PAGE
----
We encourage you to take TheHive 3.1.0-RC2 for a spin as quickly as you can and report any bug or issue so we can address them for the final release, scheduled in a couple of weeks. Cortex 2.1.0 is still at RC1 and we should be able to make a stable release at the same date as TheHive 3.1.0.

Important Note

We would like to remind you that starting from these versions, we have two release channels: a stable one that should be used for production systems and a pre-release channel that should be used to try the release candidates such as TheHive 3.1-RC2 and Cortex 2.1-RC1, and help us iron out bugs before adding them to the stable channel. Those who love living on the bleeding edge may be tempted by running the release candidates on their production environment given all the candy and icing we added. They are at liberty of doing so but we don’t want to hear anyone one whining about an RC that broke everything and beyond.

We also moved our package and binary repositories to https://bintray.com/thehive-project and Docker images are now under thehiveproject.

Please check TheHive Installation and Cortex Installation guides for further details.

Running into Troubles?

Something does not work as expected? You have troubles installing or upgrading? Spotted new bugs? No worries, please open issues on GitHub or comment on existing ones, join our user forum, contact us on Gitter, or send us an email at support@thehive-project.org. We are here to help.

How to Cruise Ocean Threat Without Sinking Using TheHive 3.1 & Cortex 2.1

Paris, France. The Sun is shining on the city of lights and temperatures are quite high, even for the summer season. Life is good. As a matter of fact, life is excellent.

TheHive Master Cooks are about to go on vacation for a few weeks. But before they pack up their Patagonia bags and leave the sandy beaches for those who enjoy them, preferring mountains, trails, walking and breathing fresh air with family and friends, they would like to make a significant contribution to help TheHive and Cortex users fight cyberattacks even better than they already do. And maybe convince those who don’t that free, open source software is not a joke or a geek fad.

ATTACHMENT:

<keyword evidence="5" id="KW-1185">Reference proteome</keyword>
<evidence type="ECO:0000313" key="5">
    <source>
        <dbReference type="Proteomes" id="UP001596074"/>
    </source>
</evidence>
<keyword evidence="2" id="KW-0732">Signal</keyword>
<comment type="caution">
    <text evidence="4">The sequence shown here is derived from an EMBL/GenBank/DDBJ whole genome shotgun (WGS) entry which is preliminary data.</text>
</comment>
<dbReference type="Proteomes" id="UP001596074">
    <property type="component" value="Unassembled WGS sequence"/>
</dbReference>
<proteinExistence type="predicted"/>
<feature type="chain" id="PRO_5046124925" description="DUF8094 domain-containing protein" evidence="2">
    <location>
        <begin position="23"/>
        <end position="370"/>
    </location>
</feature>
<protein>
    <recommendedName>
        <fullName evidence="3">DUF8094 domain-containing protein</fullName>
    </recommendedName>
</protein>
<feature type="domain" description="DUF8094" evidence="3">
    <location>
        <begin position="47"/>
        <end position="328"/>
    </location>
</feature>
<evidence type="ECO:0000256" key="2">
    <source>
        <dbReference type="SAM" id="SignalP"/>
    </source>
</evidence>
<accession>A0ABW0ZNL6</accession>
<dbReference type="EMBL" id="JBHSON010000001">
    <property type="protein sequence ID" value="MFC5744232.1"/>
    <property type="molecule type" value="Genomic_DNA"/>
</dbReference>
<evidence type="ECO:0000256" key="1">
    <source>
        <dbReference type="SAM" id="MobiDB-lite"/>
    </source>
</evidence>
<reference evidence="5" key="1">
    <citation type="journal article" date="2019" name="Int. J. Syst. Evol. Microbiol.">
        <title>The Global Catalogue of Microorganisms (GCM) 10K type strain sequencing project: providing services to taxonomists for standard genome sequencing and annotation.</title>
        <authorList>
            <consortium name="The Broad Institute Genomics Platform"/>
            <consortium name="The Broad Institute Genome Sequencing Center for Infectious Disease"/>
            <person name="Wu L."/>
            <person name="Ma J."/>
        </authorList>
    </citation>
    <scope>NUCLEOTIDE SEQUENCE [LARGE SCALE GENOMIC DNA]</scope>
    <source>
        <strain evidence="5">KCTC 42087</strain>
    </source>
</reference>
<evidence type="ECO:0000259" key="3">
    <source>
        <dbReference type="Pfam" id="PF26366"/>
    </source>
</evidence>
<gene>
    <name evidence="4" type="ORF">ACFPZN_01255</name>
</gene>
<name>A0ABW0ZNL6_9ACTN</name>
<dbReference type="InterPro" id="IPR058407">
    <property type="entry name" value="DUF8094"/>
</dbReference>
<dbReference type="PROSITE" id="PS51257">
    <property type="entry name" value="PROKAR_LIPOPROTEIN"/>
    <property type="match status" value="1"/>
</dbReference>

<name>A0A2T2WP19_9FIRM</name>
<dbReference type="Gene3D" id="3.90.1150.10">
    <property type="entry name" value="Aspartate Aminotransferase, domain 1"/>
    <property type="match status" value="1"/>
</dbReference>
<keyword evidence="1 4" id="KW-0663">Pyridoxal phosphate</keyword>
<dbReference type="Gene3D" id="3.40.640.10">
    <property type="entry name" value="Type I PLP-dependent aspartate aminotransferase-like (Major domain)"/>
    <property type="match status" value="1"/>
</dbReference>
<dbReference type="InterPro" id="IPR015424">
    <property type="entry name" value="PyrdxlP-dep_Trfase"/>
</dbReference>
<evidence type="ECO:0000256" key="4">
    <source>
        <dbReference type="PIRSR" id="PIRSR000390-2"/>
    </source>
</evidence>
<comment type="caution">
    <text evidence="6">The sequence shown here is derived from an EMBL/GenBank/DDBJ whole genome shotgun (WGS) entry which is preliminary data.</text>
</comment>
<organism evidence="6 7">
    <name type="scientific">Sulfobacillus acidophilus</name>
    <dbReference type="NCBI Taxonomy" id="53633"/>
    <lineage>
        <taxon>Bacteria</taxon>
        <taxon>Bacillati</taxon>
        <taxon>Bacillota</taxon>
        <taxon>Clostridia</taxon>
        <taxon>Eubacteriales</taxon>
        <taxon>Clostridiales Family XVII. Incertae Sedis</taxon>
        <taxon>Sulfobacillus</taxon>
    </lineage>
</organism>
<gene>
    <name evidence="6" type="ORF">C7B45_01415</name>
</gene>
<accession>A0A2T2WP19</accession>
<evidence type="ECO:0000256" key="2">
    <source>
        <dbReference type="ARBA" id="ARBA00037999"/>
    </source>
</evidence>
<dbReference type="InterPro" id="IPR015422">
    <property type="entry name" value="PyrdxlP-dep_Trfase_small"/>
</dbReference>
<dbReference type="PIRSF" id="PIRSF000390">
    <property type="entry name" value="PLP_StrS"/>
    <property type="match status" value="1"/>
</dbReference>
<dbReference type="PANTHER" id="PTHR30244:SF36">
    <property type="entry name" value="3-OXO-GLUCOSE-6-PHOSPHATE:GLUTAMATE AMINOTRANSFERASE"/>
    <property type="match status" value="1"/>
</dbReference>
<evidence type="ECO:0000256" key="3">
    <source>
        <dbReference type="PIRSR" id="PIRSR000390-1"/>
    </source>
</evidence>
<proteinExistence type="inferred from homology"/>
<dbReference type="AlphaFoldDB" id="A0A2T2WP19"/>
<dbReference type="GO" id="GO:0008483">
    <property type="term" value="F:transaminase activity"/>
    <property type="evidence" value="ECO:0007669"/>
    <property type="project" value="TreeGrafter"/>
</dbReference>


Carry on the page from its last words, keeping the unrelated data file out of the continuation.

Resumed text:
We’d like to welcome to the stage our latest babies, which we are really proud of: TheHive 3.1 and Cortex 2.1, the new versions of the power duo which make digital forensics, incident response and, to an extent, cyber threat intelligence, better, faster, happier, regular exercising (well you know the Radiohead song so we’ll let you continue singing along) since early 2017.

While our project might seem very young, it is not. We’ve been working steadily on TheHive, using it (i.e. eating our own dog food) since early 2014 before releasing it at the end of 2016 once we were satisfied with it, as a token of gratitude to a community that helped us due our jobs in various ways. We then extracted what has become Cortex from its core to ship it as a separate product in February 2017. And we kept improving them at a steady piece for the collective benefit of incident responders, forensicators and threat analysts. And adoption has been rather spectacular. Thanks to all of our users for their love and support!

We believe we are at a moment where people could not brush us off anymore as amateurs. Try TheHive and Cortex, preferably with MISP and get a taste of what professional, free and open source software can be.

TheHive 3.1 and Cortex 2.1 are feature-packed and we won’t be able to cover them all in detail in a single blog post. Rather, we’d like to concentrate on a few important ones.

Stable, Pre-release Channels and New Repositories

We’d like to point out that, in order to improve our release process and given the number of features that we added, TheHive 3.1 and Cortex 2.1 are release candidates at this stage. So we encourage you to test them and report back any bugs or issues you encounter so we can address them and make the final releases as rock-solid as possible.

We have now two release channels: a stable one that should be used for production systems and a pre-release channel that should be used to try the release candidates such as TheHive 3.1-RC1 and Cortex 2.1-RC1, the subjects of this blog post, and help us iron out bugs before adding them to the stable channel. Those who love living on the bleeding edge may be tempted by running the release candidates on their production environment given all the candy and icing we added. They are at liberty of doing so but we don’t want to hear anyone one whining about an RC that broke everything and asking for their money back grin.

We also moved our package and binary repositories to https://bintray.com/thehive-project and Docker images are now under thehiveproject.

Please check TheHive Installation and Cortex Installation guides for further details.

MISP with a Purpose